Top Five Black Marvel Characters with Passive Powers

I want to try my hand at weekly top five lists, because despite what everyone says – lists are interesting. So here’s something based on one of the three things that seems to be going on with black characters in superhero comics: a list of five black characters who have passive powers, rather than active powers.

(Maybe one point down the line I’ll also talk about black characters who have been made into cyborgs, or black characters who have lightning powers, but for the time being – here’s five characters with passive abilities)

This seems to be a thing which has quietly grown without anybody noticing. Every time a black character is brought into the Marvel Universe, there is a strangely high chance of them getting a power which doesn’t display itself physically. Instead, they are given some kind of quiet power which doesn’t have any visual aspect to it.

Rather than the black characters getting to race into battle and hurl lightning or fire, or have access to powers like telekinesis or superspeed – they have some kind of barely-visible power which doesn’t give them direct offensive techniques. For some reason, black characters (and this isn’t even counting the ones like Black Panther, Falcon, and so on whose power is ‘peak’ humanity) seem to get defensive powers rather than offensive and direct powers.

Here’s five Marvel characters. You’ll also notice a second theme crop up as we go through it —

5: Tag

Created for the New X-Men during the period around Grant Morrison’s run, Tag was one of two black guys who showed up in a new group of students attending the school. Now, Tag’s power… is to make people run away from him. If he touches something, and then touches someone, the person he touches will then run away from the thing he touches.

This is the full extent of Tag’s powers. Once Craig Kyle and Chris Yost took over the book, he was promptly killed off in a bus explosion.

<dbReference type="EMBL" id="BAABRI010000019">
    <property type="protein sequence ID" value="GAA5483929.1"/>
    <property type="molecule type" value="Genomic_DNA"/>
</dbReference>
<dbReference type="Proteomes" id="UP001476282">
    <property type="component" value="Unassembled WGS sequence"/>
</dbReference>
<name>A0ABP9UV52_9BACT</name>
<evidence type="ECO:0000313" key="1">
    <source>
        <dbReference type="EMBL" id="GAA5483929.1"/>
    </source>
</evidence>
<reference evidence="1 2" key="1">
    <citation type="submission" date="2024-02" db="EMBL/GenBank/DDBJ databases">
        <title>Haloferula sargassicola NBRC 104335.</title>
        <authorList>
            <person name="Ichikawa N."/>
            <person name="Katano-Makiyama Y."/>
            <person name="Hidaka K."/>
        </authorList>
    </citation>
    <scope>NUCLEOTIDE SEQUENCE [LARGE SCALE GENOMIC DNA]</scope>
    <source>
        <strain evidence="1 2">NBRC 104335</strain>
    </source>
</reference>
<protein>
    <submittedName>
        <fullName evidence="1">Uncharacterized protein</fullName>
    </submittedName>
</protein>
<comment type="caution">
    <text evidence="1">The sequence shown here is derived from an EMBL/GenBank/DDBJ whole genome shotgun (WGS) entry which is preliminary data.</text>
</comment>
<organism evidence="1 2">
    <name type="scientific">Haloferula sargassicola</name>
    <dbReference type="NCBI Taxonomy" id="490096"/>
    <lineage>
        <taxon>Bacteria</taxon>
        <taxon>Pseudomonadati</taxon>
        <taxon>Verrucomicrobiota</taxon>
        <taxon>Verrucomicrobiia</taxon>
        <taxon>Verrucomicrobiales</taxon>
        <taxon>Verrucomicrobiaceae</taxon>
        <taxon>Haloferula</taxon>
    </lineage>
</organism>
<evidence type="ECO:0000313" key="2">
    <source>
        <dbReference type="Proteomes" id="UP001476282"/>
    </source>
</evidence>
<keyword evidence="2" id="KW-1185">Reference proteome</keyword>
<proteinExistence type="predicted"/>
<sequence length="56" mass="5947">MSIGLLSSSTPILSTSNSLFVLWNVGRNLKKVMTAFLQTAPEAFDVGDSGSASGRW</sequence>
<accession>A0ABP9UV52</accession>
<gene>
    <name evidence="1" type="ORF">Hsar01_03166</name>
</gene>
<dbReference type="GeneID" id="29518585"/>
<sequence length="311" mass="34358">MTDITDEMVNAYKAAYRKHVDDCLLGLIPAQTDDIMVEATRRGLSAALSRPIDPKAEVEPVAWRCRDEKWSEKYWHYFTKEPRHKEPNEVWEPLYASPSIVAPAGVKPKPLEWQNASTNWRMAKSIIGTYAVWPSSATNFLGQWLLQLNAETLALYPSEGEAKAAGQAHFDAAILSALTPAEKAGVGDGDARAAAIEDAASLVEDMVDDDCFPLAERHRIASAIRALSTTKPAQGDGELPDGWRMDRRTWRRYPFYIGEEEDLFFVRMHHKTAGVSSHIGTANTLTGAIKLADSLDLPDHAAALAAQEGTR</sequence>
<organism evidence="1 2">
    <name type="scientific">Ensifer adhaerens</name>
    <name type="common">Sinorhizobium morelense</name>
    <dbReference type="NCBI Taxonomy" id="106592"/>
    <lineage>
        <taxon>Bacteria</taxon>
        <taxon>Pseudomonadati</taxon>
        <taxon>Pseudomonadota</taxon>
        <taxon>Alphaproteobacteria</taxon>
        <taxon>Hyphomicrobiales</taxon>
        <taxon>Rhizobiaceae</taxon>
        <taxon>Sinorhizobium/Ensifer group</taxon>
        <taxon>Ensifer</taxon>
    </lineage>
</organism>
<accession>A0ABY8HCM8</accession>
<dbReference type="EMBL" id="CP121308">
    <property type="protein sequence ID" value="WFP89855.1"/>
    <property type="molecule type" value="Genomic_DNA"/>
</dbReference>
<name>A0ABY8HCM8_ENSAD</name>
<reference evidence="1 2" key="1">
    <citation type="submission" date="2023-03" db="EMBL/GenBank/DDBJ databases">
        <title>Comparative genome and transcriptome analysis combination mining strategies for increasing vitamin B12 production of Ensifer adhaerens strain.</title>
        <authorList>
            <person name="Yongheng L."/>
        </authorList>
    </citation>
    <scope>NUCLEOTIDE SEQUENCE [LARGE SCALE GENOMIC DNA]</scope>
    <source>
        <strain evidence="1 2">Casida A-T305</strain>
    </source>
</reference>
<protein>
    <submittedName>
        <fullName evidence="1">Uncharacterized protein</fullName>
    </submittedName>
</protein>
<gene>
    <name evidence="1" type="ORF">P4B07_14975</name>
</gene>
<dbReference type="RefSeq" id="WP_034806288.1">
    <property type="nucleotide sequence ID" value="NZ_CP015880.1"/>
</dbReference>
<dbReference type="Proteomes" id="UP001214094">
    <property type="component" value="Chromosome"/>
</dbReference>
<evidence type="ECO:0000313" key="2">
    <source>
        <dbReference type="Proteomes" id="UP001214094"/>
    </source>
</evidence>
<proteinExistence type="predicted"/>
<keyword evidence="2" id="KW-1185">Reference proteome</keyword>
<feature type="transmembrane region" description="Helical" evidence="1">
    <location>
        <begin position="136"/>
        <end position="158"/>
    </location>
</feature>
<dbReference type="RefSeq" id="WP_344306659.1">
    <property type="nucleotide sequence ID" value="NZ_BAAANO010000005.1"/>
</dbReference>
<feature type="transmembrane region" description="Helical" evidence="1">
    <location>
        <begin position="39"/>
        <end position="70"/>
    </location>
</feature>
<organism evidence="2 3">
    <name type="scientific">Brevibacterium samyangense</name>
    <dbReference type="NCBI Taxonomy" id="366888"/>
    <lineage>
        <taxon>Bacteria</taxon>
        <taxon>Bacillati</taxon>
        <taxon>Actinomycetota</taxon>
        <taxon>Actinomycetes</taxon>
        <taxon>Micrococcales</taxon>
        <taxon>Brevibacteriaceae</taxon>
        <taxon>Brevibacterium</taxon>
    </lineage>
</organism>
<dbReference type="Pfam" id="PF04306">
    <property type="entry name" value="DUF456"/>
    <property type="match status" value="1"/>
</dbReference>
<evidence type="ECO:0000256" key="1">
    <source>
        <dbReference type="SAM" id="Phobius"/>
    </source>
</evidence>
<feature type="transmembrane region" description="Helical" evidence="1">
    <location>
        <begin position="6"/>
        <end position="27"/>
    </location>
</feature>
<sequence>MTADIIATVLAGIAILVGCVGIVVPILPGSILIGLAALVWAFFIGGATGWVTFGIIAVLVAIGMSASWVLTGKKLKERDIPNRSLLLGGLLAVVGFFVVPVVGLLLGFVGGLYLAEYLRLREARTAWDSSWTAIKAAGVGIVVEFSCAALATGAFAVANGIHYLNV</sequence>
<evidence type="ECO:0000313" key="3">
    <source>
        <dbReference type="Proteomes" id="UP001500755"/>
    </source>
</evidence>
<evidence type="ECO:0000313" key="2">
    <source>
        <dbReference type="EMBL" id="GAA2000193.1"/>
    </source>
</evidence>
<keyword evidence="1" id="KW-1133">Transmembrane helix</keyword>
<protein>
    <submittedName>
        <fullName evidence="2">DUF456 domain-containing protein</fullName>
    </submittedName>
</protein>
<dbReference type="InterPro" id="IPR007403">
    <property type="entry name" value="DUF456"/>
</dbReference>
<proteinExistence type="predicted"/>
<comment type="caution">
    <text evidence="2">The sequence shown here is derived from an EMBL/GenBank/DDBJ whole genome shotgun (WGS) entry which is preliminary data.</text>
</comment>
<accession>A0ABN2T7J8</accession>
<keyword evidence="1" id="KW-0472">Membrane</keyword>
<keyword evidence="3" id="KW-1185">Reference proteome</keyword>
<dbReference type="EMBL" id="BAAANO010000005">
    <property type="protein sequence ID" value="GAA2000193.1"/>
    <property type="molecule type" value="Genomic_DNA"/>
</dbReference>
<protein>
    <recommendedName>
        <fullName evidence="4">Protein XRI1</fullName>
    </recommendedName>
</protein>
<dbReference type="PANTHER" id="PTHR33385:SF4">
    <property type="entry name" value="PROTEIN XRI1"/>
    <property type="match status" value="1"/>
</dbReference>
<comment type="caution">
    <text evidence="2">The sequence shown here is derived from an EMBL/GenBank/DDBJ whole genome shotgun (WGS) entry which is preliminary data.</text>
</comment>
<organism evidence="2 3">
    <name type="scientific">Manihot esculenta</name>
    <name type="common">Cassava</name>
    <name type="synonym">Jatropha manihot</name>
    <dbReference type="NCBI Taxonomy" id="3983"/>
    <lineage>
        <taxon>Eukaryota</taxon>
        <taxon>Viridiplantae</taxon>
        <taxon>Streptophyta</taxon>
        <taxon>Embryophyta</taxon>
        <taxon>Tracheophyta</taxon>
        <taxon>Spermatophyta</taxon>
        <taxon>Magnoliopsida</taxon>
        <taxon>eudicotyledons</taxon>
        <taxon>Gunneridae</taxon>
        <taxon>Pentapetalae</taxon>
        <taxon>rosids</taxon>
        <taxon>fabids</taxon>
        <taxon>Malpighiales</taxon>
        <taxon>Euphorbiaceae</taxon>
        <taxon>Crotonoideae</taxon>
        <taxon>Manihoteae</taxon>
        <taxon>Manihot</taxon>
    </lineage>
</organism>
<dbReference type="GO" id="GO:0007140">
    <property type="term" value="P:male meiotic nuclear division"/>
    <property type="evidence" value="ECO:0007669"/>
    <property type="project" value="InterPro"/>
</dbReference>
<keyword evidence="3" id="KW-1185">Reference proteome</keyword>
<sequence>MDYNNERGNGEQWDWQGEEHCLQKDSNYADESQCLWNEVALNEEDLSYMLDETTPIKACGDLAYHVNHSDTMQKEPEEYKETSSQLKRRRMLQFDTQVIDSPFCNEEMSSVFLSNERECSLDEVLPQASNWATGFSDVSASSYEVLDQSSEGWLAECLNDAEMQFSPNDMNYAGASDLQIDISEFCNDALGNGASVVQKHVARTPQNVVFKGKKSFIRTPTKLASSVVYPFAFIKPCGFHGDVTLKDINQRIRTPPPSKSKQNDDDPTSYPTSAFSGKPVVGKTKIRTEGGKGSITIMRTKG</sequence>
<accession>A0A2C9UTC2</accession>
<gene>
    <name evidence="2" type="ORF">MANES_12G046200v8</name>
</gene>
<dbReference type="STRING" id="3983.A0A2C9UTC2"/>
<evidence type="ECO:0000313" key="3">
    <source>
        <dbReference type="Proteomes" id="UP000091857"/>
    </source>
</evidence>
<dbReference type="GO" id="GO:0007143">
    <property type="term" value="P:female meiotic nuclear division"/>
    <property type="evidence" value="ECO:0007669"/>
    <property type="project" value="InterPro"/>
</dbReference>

4: Alex Wilder

Brian K Vaughan and Adrian Alphona’s Runaways was hailed as a new approach to superhero groups. With a more diverse lineup of complex teenage characters, which included a mix of racial groups and characters defining their sexualities, it was a book which went in a different direction to most of the other comics being made at the same time.

Leader Alex Wilder, though, was the only one without a gadget or power. Molly Hayes turned out to be a mutant with super-strength, various other members of the team proved to be magic-users, aliens and robots, and Alex had… a book. Serving as the leader despite having no power set, Alex was later proved to be a traitor, somewhat evil, and then killed off. In an explosion.

3: Synch

Synch arrived to the X-Men during Generation X, another diverse group of characters featuring people like Skin Jubilee, Husk and Monet. Synch proved to be one of the breakout favourites of the book, however. His power let him borrow the powers of other characters, provided they were stood in the same vicinity as him.

This didn’t save him from getting killed off in, erm, an explosion, though.

2: Darwin

Before you ask – no, Darwin has not been killed off in an explosion. Unless you count the movie, in which case yes he was blown up and killed.

But in the comics he’s fine!! Introduced as a new group of students (are you noticing these patterns here?) by Ed Brubaker, Darwin has the power of evolution – in that, he adapts immediately into any setting he’s put into. If his head is pushed underwater, he develops gills. If he is thrown into a volcano, suddenly he’s got skin which can resist extreme heat. And so on. And he hasn’t been killed yet! That has to count as a win.

1: Prodigy

Also not dead! Prodigy joined alongside Tag, and used to have a power. The power meant he had the knowledge of everyone around him – so that meant Wolverine’s fighting skills, Cyclops’ tactician knowledge, that sort of thing. He’s currently in Young Avengers, breaking gay hearts.

So isn’t it interesting how every new group of characters introduced, when they feature a black guy, always have the black guy have passive powers? That’s a strange thing. Also, how this seems to happen to black men more than black women – the black women at Marvel seem far more likely to have an aggressive power than a defensive one.

Interesting, this.

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